Cultural critic Caryn James has five for your Netflix queue.
Mira Nair's buoyant drama about the traditional wedding of a modern Indian woman will make you want to dance. Both the bride's and groom's sides bring some wedding essentials—tensions, jealousies, secrets. Nair adds hundreds of bright orange marigolds, music ranging from Indian folk to pop, and a feeling of pure joy as she reveals the unshakable bonds that unite and divide the most loving families.
Before Slumdog Millionaire, Danny Boyle directed this witty story of two Irish brothers who find a duffel bag full of cash. The 7-year-old sees saints and wants to help the poor; the 9-year-old wants video games. Adorable but miraculously treacle-free, Boyle's deeply felt movie gets under your skin and makes you truly believe that love is better than money.
The things people do to find a job! In this silly yet smart comedy, Dustin Hoffman is a struggling young actor who pretends to be a middle-aged actress to land a role on a soap opera, then keeps up the disguise because he loves his costar (Jessica Lange). The things people do to connect! Watching Hoffman come clean, pour his heart out, and explain that he became a better man by being a woman never gets old or less encouraging.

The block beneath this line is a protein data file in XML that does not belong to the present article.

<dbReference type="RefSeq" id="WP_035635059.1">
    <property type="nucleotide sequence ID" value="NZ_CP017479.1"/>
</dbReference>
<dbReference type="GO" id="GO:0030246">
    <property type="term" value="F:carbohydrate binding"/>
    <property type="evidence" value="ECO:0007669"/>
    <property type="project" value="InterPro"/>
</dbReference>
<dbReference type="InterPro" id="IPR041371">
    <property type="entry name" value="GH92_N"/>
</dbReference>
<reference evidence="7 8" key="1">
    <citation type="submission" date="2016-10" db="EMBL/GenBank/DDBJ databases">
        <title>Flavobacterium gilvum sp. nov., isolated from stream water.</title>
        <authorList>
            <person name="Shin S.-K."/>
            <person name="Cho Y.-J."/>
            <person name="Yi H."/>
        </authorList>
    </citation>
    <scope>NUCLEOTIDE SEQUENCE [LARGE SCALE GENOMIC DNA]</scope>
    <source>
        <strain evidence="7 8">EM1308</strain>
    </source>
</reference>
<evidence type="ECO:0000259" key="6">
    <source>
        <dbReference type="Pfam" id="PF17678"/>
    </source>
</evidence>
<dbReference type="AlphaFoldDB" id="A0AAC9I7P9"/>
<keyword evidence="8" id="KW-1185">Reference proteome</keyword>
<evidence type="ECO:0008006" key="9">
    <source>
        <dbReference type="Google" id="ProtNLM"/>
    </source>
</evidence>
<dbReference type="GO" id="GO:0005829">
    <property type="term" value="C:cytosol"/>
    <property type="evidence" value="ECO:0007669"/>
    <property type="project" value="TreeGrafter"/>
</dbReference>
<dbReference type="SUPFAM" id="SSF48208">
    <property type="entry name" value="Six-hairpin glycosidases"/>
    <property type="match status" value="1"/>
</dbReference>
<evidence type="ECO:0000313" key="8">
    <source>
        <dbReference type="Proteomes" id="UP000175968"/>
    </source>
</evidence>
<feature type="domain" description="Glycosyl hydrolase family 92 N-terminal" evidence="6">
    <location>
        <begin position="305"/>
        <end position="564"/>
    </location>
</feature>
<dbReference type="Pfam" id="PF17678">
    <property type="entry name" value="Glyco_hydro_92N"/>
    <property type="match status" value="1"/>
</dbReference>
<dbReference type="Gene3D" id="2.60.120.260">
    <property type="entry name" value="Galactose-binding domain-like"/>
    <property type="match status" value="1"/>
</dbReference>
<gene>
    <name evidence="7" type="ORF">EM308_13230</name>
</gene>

My Man Godfrey
As a scatterbrained heiress during the Depression, Carole Lombard finds a dashing homeless man as part of a scavenger hunt and hires him as butler for her flaky family (she has a crush). You laugh at the screwball comedy, swoon at the enchanting romance, and grow to appreciate wise and sane Godfrey (William Powell). As he demonstrates the rewards of helping your neighbor, he might as well be speaking to our own hard times.
Love often goes haywire in this starry, cheerful romantic comedy. Hugh Grant is the British prime minister who falls for his assistant. Emma Thompson, Liam Neeson, Laura Linney, and Colin Firth are stewing in various states of romantic distress. They sort out their lives and bring you back to the film's glorious beginning: Dozens of ordinary people fly into each other's arms at an airport arrivals gate. You feel wrapped in a warm embrace, too, as Grant's voice reminds us, "Love actually is all around," as essential and free as air.